Author, Traveler, and Explorer

Day 11: 13,671 words; 27% of goal

Posted By on November 11, 2016 in National Novel Writing Month daily word count | 0 comments

Nora flapped the towel out with a snap and hung it on the bathroom rack. A new resident was coming to live in Mr. Carpenter’s room. Mrs. King had arrived that morning with a beautiful bouquet of flowers from the supermarket to welcome the arriving old person, his or her first and last gift from Oleander Gardens.

Nora gave the room a final dummy check. Everything was in residence. She went on to the next room: that of Mr. Greenfield.

Mr. Greenfield stood gazing at the tiny picture of the late Mrs. Greenfield on his dresser. When Nora came in, he did a slow, hypnotized glance around the room and then shuffled over and closed the door.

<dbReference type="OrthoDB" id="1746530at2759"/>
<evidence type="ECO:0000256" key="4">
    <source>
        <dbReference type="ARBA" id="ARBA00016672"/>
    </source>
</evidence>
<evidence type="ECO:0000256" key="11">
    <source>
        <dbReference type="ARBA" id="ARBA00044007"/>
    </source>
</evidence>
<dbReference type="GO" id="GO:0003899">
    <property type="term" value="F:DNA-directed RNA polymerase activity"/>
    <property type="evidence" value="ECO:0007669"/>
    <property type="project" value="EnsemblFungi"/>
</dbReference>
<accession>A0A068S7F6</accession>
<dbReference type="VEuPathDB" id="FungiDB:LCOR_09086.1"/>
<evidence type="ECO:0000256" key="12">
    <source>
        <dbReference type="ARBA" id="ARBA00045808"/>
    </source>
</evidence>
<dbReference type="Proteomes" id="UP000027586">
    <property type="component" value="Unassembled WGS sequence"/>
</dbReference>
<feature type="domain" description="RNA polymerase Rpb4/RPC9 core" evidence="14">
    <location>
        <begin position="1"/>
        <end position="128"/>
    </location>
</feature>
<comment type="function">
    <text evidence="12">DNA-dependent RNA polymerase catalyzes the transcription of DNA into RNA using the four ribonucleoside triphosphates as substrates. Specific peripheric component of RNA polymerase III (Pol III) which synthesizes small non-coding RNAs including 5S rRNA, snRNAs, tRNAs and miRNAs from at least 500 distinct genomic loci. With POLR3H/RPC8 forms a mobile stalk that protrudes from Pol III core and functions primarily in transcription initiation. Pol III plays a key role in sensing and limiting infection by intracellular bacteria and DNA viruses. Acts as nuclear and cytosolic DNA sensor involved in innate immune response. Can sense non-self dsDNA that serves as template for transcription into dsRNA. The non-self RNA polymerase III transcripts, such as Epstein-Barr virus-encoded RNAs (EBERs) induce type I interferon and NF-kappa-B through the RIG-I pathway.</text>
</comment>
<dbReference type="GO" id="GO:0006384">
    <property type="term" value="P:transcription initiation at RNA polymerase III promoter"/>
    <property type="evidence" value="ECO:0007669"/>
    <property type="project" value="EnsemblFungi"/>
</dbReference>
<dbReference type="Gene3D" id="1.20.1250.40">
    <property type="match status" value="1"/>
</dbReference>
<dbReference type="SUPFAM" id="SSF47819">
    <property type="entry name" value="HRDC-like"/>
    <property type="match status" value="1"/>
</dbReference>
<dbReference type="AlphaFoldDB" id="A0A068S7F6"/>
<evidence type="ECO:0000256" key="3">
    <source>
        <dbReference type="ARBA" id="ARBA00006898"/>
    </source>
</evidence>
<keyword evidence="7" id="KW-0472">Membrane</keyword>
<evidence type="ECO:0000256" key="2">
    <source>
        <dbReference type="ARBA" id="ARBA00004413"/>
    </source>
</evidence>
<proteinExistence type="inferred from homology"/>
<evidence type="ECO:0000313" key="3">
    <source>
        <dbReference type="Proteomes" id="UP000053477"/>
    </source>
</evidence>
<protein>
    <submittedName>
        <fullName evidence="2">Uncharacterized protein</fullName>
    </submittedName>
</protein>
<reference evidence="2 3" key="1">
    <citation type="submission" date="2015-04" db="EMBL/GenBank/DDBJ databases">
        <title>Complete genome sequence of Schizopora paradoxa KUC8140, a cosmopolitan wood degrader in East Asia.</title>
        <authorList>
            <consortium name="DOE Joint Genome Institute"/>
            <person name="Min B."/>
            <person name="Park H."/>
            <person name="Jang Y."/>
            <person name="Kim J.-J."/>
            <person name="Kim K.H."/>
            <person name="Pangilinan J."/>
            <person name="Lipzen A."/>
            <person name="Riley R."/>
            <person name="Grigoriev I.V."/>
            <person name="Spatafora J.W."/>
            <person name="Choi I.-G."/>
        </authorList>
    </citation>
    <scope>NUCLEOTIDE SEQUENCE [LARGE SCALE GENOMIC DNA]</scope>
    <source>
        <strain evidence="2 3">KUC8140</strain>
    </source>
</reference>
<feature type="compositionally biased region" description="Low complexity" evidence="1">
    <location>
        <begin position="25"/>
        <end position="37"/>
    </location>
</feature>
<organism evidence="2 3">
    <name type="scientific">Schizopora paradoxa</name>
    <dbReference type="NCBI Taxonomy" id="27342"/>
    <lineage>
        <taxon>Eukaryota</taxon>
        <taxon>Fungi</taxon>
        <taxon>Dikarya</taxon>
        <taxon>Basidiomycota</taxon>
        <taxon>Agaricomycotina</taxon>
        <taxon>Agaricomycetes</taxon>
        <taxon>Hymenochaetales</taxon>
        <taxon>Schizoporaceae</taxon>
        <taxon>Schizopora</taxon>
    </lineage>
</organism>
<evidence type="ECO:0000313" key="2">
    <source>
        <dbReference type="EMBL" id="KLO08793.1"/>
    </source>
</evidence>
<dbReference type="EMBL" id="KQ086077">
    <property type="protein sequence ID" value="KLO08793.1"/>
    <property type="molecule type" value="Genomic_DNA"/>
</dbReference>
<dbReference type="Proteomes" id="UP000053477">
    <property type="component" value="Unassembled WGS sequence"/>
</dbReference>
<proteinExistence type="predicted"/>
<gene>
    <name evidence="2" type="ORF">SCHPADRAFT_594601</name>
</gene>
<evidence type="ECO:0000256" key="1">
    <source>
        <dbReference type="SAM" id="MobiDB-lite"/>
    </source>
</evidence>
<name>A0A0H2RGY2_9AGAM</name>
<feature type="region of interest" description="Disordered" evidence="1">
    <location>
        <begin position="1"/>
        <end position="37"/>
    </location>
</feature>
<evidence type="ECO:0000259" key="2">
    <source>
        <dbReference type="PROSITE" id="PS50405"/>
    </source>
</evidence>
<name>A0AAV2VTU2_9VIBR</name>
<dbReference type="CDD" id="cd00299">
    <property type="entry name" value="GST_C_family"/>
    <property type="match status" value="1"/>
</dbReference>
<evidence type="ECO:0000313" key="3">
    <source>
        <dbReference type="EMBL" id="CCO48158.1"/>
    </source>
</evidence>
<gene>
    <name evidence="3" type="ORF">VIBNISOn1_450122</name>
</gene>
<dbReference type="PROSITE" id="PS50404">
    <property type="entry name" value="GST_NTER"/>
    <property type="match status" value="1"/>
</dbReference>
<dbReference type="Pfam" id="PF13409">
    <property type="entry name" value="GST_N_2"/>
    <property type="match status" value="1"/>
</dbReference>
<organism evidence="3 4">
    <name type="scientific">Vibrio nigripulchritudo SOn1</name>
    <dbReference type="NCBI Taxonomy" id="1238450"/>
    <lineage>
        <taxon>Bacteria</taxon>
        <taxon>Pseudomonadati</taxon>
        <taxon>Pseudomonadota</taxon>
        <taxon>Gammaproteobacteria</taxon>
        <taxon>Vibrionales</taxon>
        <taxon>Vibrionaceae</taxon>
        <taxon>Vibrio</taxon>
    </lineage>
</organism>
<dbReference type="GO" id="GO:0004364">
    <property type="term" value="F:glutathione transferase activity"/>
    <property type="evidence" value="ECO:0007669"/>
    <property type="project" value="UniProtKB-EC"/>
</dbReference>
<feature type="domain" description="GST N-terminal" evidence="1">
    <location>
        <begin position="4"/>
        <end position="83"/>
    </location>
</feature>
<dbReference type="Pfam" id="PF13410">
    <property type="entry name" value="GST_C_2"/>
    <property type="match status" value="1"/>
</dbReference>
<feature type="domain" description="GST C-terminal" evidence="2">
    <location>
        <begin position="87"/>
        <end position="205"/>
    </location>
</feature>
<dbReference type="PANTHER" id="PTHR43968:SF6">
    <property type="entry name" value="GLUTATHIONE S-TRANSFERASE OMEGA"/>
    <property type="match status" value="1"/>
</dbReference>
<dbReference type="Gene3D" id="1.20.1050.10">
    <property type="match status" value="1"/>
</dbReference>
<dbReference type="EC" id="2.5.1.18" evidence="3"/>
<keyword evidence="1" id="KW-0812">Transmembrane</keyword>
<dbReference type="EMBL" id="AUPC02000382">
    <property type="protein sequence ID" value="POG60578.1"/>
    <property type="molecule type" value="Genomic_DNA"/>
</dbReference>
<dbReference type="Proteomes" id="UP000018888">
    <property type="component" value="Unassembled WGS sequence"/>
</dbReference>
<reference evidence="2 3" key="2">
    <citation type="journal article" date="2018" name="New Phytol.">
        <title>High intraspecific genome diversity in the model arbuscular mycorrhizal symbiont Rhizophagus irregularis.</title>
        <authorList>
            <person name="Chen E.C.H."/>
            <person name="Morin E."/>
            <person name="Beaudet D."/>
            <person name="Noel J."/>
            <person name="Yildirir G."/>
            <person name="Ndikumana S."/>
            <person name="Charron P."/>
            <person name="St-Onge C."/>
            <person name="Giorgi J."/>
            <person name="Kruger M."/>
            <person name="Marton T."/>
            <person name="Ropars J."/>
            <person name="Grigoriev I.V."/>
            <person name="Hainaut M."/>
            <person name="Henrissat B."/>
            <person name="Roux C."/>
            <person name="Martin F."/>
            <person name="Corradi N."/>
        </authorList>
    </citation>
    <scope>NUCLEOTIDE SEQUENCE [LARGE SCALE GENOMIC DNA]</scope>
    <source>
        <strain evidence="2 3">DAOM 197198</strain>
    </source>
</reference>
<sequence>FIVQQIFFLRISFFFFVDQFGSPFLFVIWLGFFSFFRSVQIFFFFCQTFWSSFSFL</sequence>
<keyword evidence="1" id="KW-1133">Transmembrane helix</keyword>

“Mr. Greenfield, that’s not allowed,” Nora said. She went over and opened it again.

Mr. Greenfield cleared his throat. He leaned over toward her and leaned forward, so that when he whispered Nora could smell his near-death breath.

“The other residents have nominated myself to speak with you about an urgent matter.” Mr. Greenfield tried to focus on her eyes with a conspiratorial stare as he slowly swept the door closed again.

“Um…” said Nora.

Mr. Greenfield cleared his throat and hacked some phlegm into his hankie, which he then replaced in his vest pocket, still gazing in Nora’s direction earnestly. “We come to you…” he began. Then the ache in his knees must have got to be too much for him, because he creaked over to his easy chair and with a hack and a whoosh of breath, deposited himself in it. “Sorry, dear. A bit overwhelmed by the situation.” Mr. Greenfield fanned himself momentarily. “Can you still hear me from over here?”

He was three feet away. He must be used to talking to people who rarely remember to adjust their hearing aids, Nora thought. She nodded, her hand still hovering around the door knob.